World’s leading firms, investors debate bull and bear cases for crypto as market bounces off lows
The good news? As of Tuesday, BTC prices were up around 10% for the week. The less-good news? Both crypto and traditional markets are still hovering near multi-year lows. From surging inflation and a crippled supply chain to the end of COVID-era stimulus and the war in Ukraine, a wave of negative factors has erased trillions of dollars in investor gains. With the Fed expected to raise interest rates at least three more times over the next few months, we wanted to see what the smart money — from Wall Street and beyond — thinks will happen next. Here’s what they have to say:
- According to a new report from JPMorgan, Bitcoin “has significant upside from here” and has become the firm’s “preferred asset” over real estateas an “alternative investment” while interest rates soar. The report also suggests that sustained venture capital flowing into crypto would help avert a “long” crypto downcycle. And despite CEO Jamie Dimon’shistory as a prominent crypto skeptic, the bank participated in a $60 million fundraise for the blockchain analytics firm Elliptic last October.
- Investment in crypto technology shows no signs of slowing, with Andreessen Horowitz (a16z) announcing a record breaking $4.5 billion crypto fund. The new fund brings the firm’s total investments in technology related to the crypto-powered future of the internet (also known as web3) to $7.6 billion. The firm’s founder, Marc Andreessen — who helped shepherd the early internet era with his company Netscape and has navigated down cycles including the 2000 dot-com crash – sees major parallels to earlier moments: “The only time I have ever said ‘this is like the internet’ is this … I don’t take the comparison lightly … we could actually imagine the entire global economy running on the blockchain.” (a16z is a Coinbase investor.)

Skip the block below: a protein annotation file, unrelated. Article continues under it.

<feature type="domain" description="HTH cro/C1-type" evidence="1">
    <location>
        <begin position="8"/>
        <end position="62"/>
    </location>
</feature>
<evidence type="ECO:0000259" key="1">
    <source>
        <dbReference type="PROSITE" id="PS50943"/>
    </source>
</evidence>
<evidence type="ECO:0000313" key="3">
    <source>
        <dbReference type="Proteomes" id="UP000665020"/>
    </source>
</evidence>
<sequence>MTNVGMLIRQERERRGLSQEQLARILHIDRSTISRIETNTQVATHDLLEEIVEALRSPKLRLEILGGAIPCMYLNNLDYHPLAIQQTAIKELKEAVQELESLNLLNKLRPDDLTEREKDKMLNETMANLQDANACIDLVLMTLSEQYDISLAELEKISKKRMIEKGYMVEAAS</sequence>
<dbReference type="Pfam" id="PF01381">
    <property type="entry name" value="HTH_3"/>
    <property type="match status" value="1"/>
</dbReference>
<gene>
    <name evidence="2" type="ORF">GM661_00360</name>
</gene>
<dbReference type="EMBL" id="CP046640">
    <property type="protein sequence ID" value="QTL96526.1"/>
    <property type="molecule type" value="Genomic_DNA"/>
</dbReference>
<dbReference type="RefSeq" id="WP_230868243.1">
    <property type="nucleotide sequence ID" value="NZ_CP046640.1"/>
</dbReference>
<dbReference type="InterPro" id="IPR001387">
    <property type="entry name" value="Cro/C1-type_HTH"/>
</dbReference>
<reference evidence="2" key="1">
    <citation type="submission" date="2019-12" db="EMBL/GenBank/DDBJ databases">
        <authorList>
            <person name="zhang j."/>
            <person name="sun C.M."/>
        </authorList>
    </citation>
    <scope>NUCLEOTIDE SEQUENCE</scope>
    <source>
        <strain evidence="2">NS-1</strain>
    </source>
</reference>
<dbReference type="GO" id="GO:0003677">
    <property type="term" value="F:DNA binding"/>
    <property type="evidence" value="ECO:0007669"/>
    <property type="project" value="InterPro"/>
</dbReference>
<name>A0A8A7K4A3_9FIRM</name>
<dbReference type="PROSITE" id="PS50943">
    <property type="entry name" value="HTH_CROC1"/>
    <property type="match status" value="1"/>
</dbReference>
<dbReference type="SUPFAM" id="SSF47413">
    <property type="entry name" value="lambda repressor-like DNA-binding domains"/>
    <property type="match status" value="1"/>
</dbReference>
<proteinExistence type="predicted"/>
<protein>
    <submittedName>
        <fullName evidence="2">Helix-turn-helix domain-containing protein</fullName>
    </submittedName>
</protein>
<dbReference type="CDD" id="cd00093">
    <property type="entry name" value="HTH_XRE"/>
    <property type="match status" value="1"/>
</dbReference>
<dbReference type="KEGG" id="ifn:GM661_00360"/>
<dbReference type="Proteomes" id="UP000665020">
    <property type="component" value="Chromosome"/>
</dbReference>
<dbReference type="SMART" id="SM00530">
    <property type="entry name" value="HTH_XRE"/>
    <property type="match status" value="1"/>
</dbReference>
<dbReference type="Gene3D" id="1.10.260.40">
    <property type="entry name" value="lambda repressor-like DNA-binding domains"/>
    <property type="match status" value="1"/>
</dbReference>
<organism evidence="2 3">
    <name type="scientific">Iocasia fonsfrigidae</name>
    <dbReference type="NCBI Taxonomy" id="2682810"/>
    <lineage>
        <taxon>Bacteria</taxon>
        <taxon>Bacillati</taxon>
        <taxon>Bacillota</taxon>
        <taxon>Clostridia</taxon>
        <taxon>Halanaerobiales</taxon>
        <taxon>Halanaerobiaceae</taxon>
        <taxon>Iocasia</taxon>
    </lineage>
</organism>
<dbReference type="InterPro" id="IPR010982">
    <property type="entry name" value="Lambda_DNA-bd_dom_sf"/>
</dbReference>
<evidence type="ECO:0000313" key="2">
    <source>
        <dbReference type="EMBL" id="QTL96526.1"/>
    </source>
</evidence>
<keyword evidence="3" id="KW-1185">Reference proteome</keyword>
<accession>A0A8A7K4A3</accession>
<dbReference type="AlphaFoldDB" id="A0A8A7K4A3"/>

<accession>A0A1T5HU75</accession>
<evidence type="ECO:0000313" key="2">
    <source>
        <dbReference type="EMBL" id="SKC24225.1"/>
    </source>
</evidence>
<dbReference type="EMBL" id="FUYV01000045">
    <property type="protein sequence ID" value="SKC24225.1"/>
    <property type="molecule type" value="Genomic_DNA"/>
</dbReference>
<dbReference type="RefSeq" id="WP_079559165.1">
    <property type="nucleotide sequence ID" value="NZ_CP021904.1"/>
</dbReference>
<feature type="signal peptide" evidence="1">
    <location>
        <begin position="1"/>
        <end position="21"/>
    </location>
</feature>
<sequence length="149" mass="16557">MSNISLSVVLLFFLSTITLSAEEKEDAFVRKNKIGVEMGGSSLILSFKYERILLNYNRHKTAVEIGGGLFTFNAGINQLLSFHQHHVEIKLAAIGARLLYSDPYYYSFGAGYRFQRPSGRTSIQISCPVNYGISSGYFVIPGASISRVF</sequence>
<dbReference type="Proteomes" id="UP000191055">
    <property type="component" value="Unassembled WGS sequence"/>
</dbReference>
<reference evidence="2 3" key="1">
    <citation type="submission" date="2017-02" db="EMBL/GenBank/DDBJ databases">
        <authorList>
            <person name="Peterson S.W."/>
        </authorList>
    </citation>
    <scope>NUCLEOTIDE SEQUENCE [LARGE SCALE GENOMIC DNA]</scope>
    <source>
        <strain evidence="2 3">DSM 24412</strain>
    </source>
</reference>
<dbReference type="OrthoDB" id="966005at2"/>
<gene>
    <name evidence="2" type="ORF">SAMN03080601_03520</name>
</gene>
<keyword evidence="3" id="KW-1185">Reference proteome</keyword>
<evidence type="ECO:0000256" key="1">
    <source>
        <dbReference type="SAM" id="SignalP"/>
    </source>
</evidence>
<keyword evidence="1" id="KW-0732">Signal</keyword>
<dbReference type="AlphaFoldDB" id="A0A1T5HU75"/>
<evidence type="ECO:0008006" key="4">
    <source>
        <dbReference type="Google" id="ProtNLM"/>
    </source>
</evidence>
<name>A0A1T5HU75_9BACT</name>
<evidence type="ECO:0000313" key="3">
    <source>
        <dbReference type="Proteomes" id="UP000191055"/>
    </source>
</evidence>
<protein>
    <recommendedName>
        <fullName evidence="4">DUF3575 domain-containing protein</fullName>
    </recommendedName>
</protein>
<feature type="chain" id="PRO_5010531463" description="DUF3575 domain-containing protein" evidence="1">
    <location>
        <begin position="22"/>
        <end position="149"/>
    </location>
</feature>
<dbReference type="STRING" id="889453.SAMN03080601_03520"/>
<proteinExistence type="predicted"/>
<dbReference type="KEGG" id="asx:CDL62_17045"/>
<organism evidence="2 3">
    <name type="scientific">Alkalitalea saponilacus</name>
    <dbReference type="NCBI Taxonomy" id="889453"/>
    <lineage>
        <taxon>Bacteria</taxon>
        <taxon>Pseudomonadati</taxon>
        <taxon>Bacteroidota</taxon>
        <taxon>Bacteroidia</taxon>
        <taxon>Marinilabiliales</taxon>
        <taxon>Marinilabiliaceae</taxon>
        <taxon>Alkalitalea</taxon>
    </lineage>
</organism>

- At the World Economic Forum last week in Davos, hedge-fund giant Ray Dalio explained his rationale for adding some BTC to his portfolio: “We’re in an environment where we’re going to ask, ‘What is the new money? What is the type of money we can move between countries that is a medium of exchange and a storehold of wealth?’ Bitcoin has made a tremendous achievement over the last 11 years.” Likewise, legendary value investor Bill Miller — whose bets on Amazon and BTC made him a billionaire — remains committed to Bitcoin: “I consider Bitcoin an insurance policy against financial catastrophe.”
- But not everyone gathered at Davos was as optimistic, with Guggenheim Partners’ Scott Minerd predicting that BTC may not see a bottom until $8,000. Minerd — who in December of 2020 predicted that BTC was on its way to $400,000 — now says, “Bitcoin and any cryptocurrency at this point has not really established itself as a credible institutional investment.” Other Davos attendees noted that bear markets have more to offer than just pain: “It’s good, because it’s going to clear the people who were there for the bad reasons,” said the CEO of theWeb3 Foundation. “So the legit ones will be able to focus only on developing on building and forget about the valuation of the token because everyone is down.”
Why it matters… With interest rates set to rise over the coming months, market watchers expect continued turbulence — but do rising interest rates automatically mean that crypto prices will fall? We can look at the past for clues. From 2016 to 2019, U.S. interest rates rose from nearly 0 to 2.5%. BTC? It rose from nearly $400 to over $10,000. And whether we’re experiencing a full-on crypto winter or just weathering a shorter-term storm, some of the biggest banks and venture firms in the world appear to remain bullish on the technology’s future — and are setting themselves up to ride the next wave.
- Story Provided by Coinbase Bytes